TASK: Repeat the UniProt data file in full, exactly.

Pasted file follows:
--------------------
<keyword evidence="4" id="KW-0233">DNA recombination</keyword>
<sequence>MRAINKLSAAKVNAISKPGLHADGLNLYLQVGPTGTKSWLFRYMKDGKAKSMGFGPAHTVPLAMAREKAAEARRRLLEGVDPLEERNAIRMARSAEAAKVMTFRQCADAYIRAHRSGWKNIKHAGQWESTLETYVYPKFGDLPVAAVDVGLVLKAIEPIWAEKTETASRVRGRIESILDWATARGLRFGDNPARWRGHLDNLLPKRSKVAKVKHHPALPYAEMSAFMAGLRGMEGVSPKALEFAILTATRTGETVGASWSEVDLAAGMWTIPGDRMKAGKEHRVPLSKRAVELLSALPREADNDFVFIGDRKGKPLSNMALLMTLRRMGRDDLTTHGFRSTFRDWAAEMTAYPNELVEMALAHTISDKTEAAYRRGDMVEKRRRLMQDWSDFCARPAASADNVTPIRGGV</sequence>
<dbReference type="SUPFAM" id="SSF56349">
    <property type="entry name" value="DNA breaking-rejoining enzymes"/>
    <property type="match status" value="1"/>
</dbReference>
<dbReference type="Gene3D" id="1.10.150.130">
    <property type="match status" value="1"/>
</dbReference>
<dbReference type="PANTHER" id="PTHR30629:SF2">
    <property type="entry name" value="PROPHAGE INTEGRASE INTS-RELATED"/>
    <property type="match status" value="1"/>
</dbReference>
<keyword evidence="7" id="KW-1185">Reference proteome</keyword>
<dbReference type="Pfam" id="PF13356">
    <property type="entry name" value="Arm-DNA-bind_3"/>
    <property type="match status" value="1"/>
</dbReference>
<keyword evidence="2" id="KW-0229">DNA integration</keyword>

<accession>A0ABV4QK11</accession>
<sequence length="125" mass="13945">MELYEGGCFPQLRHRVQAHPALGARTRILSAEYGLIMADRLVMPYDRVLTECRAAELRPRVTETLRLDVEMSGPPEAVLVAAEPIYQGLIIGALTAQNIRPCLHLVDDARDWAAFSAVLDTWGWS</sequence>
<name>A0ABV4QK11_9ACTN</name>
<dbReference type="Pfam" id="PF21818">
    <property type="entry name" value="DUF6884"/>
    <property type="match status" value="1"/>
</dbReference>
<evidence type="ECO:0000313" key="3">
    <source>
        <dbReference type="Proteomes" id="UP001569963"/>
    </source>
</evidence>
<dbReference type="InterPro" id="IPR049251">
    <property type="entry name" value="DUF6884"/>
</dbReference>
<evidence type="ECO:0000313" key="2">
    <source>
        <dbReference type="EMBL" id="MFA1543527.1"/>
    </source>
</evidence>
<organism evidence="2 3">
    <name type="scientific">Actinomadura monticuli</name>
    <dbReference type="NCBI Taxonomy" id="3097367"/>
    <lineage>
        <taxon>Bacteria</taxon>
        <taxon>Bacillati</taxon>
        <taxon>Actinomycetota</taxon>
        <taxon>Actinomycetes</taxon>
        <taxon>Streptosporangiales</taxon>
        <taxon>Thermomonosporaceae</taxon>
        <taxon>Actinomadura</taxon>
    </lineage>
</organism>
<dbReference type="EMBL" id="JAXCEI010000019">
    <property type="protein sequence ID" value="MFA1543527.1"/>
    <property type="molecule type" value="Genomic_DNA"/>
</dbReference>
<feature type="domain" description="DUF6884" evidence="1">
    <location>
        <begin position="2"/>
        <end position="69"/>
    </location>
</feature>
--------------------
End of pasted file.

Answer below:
<keyword evidence="4" id="KW-0233">DNA recombination</keyword>
<sequence>MRAINKLSAAKVNAISKPGLHADGLNLYLQVGPTGTKSWLFRYMKDGKAKSMGFGPAHTVPLAMAREKAAEARRRLLEGVDPLEERNAIRMARSAEAAKVMTFRQCADAYIRAHRSGWKNIKHAGQWESTLETYVYPKFGDLPVAAVDVGLVLKAIEPIWAEKTETASRVRGRIESILDWATARGLRFGDNPARWRGHLDNLLPKRSKVAKVKHHPALPYAEMSAFMAGLRGMEGVSPKALEFAILTATRTGETVGASWSEVDLAAGMWTIPGDRMKAGKEHRVPLSKRAVELLSALPREADNDFVFIGDRKGKPLSNMALLMTLRRMGRDDLTTHGFRSTFRDWAAEMTAYPNELVEMALAHTISDKTEAAYRRGDMVEKRRRLMQDWSDFCARPAASADNVTPIRGGV</sequence>
<dbReference type="SUPFAM" id="SSF56349">
    <property type="entry name" value="DNA breaking-rejoining enzymes"/>
    <property type="match status" value="1"/>
</dbReference>
<dbReference type="Gene3D" id="1.10.150.130">
    <property type="match status" value="1"/>
</dbReference>
<dbReference type="PANTHER" id="PTHR30629:SF2">
    <property type="entry name" value="PROPHAGE INTEGRASE INTS-RELATED"/>
    <property type="match status" value="1"/>
</dbReference>
<keyword evidence="7" id="KW-1185">Reference proteome</keyword>
<dbReference type="Pfam" id="PF13356">
    <property type="entry name" value="Arm-DNA-bind_3"/>
    <property type="match status" value="1"/>
</dbReference>
<keyword evidence="2" id="KW-0229">DNA integration</keyword>

<accession>A0ABV4QK11</accession>
<sequence length="125" mass="13945">MELYEGGCFPQLRHRVQAHPALGARTRILSAEYGLIMADRLVMPYDRVLTECRAAELRPRVTETLRLDVEMSGPPEAVLVAAEPIYQGLIIGALTAQNIRPCLHLVDDARDWAAFSAVLDTWGWS</sequence>
<name>A0ABV4QK11_9ACTN</name>
<dbReference type="Pfam" id="PF21818">
    <property type="entry name" value="DUF6884"/>
    <property type="match status" value="1"/>
</dbReference>
<evidence type="ECO:0000313" key="3">
    <source>
        <dbReference type="Proteomes" id="UP001569963"/>
    </source>
</evidence>
<dbReference type="InterPro" id="IPR049251">
    <property type="entry name" value="DUF6884"/>
</dbReference>
<evidence type="ECO:0000313" key="2">
    <source>
        <dbReference type="EMBL" id="MFA1543527.1"/>
    </source>
</evidence>
<organism evidence="2 3">
    <name type="scientific">Actinomadura monticuli</name>
    <dbReference type="NCBI Taxonomy" id="3097367"/>
    <lineage>
        <taxon>Bacteria</taxon>
        <taxon>Bacillati</taxon>
        <taxon>Actinomycetota</taxon>
        <taxon>Actinomycetes</taxon>
        <taxon>Streptosporangiales</taxon>
        <taxon>Thermomonosporaceae</taxon>
        <taxon>Actinomadura</taxon>
    </lineage>
</organism>
<dbReference type="EMBL" id="JAXCEI010000019">
    <property type="protein sequence ID" value="MFA1543527.1"/>
    <property type="molecule type" value="Genomic_DNA"/>
</dbReference>
<feature type="domain" description="DUF6884" evidence="1">
    <location>
        <begin position="2"/>
        <end position="69"/>
    </location>
</feature>